As we await his book that "places liberal Jewish anti-Zionism (as opposed to that of Orthodox or revolutionary socialist Jews) in historical perspective", Jack Ross writes:
Today, of course, is Martin Luther King Day. Even as a kid I can remember finding something very disturbing about the fact that in America we observed something called “King’s Birthday” (that I first heard it referred to as such by a teacher with a very thick southern accent surely didn’t help). Chris Rock undoubtedly had the best attitude in reassuring us white folks way back when he was still on Saturday Night Live: “It’s just one more Monday off. What do you do on Columbus Day, put three ships in the yard?”
I mentioned in one of my more recent blogs the discovery that Straussianism explains perfectly how the American right has come to believe such bizarre things about Martin Luther King. No sooner do we have so perfect an illustration of this as a meditation by Straussian mainstay Peter Wehner on how King was inspired by the classics.
But now comes the spectacle of MLK becoming a symbol of American militarism, via Nathan. In recent days I had seen a number of references to antiwar protesters confronting the heavily military MLK Day Parade in LA, but this really misses the point. So too does the righteous rant by Cornel West I saw the other day on C-SPAN that “the election of Obama is not by itself the fulfillment of Dr. King’s dream.” Much more on point was a black friend in college, who when I asked what they thought of Condoleezza Rice’s infamous statement to a black journalists’ convention that they of all people should oppose the notion that Iraqis were incapable of democracy replied “that she learned to bullshit from the master.”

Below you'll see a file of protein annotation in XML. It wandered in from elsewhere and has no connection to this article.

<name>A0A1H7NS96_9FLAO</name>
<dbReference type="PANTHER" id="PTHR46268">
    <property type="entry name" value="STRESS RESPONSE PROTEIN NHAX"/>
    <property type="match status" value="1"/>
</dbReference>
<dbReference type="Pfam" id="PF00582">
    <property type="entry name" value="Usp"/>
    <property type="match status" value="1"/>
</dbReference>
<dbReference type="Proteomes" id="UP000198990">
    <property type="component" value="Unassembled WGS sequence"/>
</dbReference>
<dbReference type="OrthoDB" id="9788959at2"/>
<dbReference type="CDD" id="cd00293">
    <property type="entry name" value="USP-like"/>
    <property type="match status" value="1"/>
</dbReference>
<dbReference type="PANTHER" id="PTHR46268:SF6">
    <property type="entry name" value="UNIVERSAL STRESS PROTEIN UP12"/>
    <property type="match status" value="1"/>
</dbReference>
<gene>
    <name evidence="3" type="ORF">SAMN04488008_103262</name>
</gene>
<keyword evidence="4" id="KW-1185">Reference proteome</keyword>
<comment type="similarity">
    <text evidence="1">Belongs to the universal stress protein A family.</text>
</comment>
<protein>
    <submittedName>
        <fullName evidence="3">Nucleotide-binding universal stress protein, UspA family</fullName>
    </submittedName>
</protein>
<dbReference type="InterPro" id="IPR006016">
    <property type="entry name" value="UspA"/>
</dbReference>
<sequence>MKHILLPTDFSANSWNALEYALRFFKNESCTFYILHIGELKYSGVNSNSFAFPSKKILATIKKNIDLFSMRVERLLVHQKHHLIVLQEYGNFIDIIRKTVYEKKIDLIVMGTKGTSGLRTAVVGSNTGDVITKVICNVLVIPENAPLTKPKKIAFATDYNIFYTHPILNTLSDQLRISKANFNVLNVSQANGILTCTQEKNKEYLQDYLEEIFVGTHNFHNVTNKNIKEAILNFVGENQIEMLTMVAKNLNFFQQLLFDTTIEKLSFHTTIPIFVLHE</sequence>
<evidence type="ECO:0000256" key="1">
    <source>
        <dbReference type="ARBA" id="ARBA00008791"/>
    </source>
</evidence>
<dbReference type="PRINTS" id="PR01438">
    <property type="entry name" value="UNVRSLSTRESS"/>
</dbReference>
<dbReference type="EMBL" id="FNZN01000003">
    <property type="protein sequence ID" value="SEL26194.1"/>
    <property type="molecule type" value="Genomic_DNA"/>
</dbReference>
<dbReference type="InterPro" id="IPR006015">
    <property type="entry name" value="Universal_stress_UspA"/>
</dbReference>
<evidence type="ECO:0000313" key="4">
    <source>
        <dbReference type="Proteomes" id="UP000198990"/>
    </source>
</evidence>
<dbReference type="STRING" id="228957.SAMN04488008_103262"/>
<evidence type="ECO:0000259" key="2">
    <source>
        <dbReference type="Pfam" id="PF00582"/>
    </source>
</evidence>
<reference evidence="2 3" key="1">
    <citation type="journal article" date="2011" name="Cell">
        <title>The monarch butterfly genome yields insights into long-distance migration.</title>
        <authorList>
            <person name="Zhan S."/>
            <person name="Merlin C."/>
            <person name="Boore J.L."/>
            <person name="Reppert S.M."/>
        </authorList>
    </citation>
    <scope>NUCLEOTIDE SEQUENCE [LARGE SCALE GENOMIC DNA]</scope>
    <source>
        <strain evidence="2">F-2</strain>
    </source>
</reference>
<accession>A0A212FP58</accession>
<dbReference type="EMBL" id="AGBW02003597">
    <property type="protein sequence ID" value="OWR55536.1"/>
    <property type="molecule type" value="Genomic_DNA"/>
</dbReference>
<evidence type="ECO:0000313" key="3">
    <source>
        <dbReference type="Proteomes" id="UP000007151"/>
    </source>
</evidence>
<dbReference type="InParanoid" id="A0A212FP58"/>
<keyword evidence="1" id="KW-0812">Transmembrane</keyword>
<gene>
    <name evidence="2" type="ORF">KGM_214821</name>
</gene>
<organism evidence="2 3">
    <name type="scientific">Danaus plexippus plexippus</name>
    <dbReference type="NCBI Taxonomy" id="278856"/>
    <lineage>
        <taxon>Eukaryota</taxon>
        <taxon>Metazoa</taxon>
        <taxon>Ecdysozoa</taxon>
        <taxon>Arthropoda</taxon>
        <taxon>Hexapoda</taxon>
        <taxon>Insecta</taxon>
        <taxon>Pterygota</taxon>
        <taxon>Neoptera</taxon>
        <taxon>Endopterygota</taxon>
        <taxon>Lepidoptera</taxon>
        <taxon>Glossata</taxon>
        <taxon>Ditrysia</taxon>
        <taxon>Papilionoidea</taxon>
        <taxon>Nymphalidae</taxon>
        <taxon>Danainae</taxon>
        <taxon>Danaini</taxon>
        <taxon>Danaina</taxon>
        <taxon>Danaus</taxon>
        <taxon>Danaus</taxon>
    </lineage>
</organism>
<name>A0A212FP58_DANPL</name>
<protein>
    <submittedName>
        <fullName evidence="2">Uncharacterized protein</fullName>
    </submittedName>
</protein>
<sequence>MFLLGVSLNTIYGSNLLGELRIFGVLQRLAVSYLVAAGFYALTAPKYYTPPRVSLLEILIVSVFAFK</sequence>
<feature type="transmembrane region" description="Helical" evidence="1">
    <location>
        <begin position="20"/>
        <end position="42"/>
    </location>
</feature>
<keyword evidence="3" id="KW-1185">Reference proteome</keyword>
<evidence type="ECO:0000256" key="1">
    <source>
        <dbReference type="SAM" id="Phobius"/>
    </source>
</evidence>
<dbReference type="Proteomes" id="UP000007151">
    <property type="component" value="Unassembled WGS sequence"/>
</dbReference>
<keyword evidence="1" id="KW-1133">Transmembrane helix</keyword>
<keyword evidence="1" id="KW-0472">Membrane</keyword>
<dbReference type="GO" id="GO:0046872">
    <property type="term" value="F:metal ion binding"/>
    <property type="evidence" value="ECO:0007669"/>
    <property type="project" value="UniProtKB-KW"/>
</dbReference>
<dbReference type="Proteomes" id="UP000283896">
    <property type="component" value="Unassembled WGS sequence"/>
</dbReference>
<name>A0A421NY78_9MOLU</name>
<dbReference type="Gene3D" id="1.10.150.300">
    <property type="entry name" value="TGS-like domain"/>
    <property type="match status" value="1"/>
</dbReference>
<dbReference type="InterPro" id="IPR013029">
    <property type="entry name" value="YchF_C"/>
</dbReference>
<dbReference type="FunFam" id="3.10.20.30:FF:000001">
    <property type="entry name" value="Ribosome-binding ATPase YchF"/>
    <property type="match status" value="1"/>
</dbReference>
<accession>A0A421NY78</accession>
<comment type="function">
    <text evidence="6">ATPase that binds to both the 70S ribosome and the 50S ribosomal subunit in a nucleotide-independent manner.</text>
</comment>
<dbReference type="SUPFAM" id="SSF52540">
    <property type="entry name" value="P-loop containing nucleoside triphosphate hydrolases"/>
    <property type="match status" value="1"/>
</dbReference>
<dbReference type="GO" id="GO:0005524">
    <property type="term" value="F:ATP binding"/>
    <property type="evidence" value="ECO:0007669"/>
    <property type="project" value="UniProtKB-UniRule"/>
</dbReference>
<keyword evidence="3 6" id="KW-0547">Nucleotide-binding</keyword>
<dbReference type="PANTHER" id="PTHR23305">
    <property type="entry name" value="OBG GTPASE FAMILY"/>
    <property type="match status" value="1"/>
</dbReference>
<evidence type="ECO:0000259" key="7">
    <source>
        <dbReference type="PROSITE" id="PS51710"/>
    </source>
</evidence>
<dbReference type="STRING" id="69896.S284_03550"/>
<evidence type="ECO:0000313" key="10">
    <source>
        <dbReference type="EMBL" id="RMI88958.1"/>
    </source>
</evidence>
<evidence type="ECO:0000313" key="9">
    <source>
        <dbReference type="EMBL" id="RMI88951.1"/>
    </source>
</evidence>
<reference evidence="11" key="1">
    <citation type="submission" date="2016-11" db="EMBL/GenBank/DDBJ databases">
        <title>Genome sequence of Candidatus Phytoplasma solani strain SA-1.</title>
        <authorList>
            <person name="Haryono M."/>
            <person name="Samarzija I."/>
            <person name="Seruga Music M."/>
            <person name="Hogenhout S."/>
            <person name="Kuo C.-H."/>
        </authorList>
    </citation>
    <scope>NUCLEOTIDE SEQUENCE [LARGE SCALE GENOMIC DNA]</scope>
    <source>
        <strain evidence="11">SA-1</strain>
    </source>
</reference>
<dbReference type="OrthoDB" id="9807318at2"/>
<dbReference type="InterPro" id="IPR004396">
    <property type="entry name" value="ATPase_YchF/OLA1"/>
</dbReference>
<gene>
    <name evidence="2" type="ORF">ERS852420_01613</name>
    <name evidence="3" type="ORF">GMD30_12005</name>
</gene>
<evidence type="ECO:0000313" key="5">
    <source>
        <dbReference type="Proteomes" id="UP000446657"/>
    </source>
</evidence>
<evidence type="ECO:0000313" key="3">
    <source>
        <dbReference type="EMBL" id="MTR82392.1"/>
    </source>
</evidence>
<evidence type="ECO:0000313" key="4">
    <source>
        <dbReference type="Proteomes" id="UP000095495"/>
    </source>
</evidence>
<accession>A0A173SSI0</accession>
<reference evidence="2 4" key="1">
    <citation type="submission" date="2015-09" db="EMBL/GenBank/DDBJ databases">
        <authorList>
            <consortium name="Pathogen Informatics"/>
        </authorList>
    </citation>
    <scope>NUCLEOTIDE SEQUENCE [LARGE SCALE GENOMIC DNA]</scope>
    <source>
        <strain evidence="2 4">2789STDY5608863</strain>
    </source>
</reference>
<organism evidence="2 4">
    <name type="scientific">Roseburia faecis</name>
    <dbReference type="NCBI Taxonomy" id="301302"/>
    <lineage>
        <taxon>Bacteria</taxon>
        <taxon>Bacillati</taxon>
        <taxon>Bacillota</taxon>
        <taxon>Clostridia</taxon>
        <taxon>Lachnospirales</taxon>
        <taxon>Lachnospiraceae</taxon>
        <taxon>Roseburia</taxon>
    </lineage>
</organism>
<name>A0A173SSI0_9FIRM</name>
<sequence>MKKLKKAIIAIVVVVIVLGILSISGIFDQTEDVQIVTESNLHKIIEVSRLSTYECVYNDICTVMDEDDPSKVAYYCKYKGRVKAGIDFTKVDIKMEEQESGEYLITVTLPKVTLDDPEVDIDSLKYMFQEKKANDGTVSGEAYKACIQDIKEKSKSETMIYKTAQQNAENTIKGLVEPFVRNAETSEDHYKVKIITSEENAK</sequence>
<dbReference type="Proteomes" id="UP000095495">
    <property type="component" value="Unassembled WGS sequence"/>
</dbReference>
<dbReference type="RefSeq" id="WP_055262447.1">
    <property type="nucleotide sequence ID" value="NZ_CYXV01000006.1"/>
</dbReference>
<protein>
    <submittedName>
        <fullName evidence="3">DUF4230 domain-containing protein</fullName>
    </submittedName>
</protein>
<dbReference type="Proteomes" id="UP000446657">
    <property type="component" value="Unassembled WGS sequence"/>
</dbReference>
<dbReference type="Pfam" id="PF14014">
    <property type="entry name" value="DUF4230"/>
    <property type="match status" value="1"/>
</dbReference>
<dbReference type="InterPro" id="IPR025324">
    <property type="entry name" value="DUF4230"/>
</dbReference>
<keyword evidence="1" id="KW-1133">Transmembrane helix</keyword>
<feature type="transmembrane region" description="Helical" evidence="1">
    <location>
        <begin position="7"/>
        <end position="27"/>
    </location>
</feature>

The problem is not that “the dream” is being betrayed by those who would employ it for the cause of national greatness, it is that the myth of Martin Luther King only exists for the purpose of including African-Americans in the march of progress toward the millennium that can either be called Whig history, court history, Straussian mythmaking, or the NBC school or national greatness liberalism. In years past I have seen shocking reverence displayed toward King at my lefty shul, but I can live with that since, whatever his failings, King was genuine agent of social protest, making his exaltation a far cry from the era when the often-righteous rabbis portrayed in my forthcoming book would typically so exalt the emperors Lincoln and Roosevelt.
There is an interview, which has only ever been published in this rather rare book, with King’s colleague Bayard Rustin in which he is quite frank about King and in my estimation perfectly accounts for all the various conservative bugaboos about him. In short, that King was shallow and not exceptionally bright, that he developed a messiah complex, and this, rather than ideology, was responsible for King’s move into the north and to the left generally. Rustin, to be sure, had his own pathologies, but we’ll leave that for another day.
King’s famous antiwar speech is certainly an admirable one, but it can just as easily be spun into mythmaking as anything claimed by the Straussians or, to take another example, the Jewish establishment. It is simply impossible to know whether King would have become, had he lived, a Nation lefty or a Eustonite, a Democratic Party hack like Jesse Jackson or a Christian conservative notwithstanding his economic agenda. Probably the best way to honor his legacy is to make some undoubtedly vain attempt to take him down from the pedestal.